Safety in the Malacca-Singapore Straits: A Symposium [2007/06/05]
A symposium on the Straits of Malacca and Singapore has held in Kuala Lumpur, Malaysia, on March 13. The symposium called for a cost-sharing scheme to fund efforts to ensure navigational safety in the Straits, the world’s busiest maritime route, traveled by 93,755 vessels each year.
The Malacca/Singapore Straits Symposium
The expansion of Asian, and especially Chinese, trade has driven a steady increase in traffic in the Straits. By 2020, 140,000 vessels are expected to use this particular route annually, an increase of some 50% from current levels. This high level of traffic will increase the risk of collisions and groundings and may result, through oil spills and exhaust gas, in significant maritime pollution. These indicators point to an urgent need for increased navigational safety measures in the Straits, including an increase of beacons and the removal of sunken vessels.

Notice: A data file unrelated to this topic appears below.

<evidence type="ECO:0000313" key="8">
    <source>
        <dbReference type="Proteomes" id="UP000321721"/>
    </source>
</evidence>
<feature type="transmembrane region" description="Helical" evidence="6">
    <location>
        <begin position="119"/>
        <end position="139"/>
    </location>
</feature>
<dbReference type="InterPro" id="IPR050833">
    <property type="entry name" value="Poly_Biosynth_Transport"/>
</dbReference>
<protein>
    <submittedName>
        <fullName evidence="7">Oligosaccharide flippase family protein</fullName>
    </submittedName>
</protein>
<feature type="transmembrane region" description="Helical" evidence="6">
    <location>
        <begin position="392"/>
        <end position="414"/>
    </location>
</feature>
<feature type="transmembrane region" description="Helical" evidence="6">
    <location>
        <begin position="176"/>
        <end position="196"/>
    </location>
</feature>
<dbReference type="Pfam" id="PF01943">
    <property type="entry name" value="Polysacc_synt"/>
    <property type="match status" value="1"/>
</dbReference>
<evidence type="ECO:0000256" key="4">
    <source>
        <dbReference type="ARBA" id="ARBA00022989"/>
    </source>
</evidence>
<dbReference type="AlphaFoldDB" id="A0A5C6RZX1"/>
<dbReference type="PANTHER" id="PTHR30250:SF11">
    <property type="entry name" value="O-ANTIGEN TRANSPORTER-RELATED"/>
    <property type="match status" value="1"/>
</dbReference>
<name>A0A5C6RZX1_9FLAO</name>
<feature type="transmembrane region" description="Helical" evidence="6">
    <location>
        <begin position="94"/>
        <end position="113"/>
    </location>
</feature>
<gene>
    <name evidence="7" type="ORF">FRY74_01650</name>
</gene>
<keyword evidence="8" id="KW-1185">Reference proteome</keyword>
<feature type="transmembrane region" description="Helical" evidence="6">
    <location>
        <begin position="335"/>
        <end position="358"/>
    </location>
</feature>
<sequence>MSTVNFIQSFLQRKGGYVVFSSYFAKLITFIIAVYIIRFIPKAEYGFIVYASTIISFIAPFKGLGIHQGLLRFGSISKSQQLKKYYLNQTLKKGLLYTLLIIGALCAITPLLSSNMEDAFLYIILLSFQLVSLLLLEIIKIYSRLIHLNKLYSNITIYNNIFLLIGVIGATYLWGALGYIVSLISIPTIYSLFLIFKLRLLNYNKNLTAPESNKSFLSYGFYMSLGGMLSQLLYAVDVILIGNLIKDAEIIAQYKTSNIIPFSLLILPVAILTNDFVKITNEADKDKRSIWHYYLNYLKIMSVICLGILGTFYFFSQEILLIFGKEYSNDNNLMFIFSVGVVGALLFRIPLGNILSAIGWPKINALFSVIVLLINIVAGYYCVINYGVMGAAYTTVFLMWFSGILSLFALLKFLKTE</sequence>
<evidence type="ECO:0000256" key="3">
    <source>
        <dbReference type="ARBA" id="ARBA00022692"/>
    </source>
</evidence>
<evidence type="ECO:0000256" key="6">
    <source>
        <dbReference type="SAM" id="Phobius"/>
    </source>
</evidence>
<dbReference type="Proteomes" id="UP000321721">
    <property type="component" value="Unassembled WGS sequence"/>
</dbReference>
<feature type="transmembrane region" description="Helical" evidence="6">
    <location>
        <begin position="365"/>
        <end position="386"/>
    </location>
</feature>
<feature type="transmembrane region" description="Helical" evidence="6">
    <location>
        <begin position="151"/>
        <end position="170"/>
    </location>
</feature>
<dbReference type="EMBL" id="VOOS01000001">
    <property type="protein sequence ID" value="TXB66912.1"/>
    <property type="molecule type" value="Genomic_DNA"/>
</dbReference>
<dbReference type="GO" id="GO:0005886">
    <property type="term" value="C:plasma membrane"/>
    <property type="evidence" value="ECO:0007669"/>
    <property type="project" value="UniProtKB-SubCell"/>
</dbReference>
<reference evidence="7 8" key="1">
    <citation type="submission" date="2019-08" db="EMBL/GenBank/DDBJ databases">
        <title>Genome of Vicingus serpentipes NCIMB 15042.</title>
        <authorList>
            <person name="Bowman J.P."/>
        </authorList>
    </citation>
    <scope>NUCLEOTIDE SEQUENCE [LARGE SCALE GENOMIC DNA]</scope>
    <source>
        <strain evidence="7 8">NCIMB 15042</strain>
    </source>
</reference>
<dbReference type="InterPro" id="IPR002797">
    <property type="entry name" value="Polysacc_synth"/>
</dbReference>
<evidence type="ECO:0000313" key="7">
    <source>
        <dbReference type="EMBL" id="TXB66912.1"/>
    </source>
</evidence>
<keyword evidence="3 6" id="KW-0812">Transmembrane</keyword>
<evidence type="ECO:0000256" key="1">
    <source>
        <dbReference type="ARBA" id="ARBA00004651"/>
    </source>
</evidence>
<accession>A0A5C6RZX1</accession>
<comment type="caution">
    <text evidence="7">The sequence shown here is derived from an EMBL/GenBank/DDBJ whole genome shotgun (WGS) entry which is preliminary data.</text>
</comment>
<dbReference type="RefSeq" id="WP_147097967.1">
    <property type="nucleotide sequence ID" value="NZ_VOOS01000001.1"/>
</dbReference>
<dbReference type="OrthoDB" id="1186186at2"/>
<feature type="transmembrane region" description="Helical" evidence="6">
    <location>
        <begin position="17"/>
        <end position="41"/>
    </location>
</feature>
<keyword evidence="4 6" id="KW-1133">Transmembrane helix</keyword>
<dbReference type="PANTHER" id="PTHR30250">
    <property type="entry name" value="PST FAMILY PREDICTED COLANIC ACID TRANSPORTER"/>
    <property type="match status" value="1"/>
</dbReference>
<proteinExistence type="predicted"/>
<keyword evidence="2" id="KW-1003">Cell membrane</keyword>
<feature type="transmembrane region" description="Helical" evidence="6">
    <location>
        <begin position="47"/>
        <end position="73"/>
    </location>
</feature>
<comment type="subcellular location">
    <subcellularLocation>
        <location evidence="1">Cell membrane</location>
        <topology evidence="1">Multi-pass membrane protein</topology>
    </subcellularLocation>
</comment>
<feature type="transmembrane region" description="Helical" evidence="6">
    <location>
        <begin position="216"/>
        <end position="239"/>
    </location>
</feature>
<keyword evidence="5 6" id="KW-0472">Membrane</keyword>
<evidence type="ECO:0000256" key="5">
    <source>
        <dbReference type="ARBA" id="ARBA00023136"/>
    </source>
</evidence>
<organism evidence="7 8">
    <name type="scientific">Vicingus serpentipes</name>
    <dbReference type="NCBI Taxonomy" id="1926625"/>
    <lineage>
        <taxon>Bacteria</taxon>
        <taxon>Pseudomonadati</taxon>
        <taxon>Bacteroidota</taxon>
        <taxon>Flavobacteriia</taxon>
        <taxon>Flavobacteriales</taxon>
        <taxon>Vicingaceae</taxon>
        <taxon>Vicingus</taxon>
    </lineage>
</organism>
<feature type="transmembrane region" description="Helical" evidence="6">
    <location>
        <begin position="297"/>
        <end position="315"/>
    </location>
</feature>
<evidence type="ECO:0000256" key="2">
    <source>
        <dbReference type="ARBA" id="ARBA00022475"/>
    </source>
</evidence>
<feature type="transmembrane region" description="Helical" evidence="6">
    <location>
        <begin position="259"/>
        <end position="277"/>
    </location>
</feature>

At the symposium, Mr. Yohei Sasakawa, Chairman of the Nippon Foundation, which has advanced the cause of safety in the straits over the past 40 years, said: “…companies which use the straits, and which are the principal beneficiaries, should be required to fulfill their corporate social responsibility by tackling problems of safety and conservation…. The Nippon Foundation will endeavor to establish international frameworks to distribute the costs required, and set up an appropriate environment based on understanding that these straits are the forerunner of reform toward the development of a new maritime community in the Twenty-first Century.”
Mr. Sasakawa also proposed establishing a new foundation based on contributions from various governments and private enterprises, to cover the cost of ensuring safety in the Straits.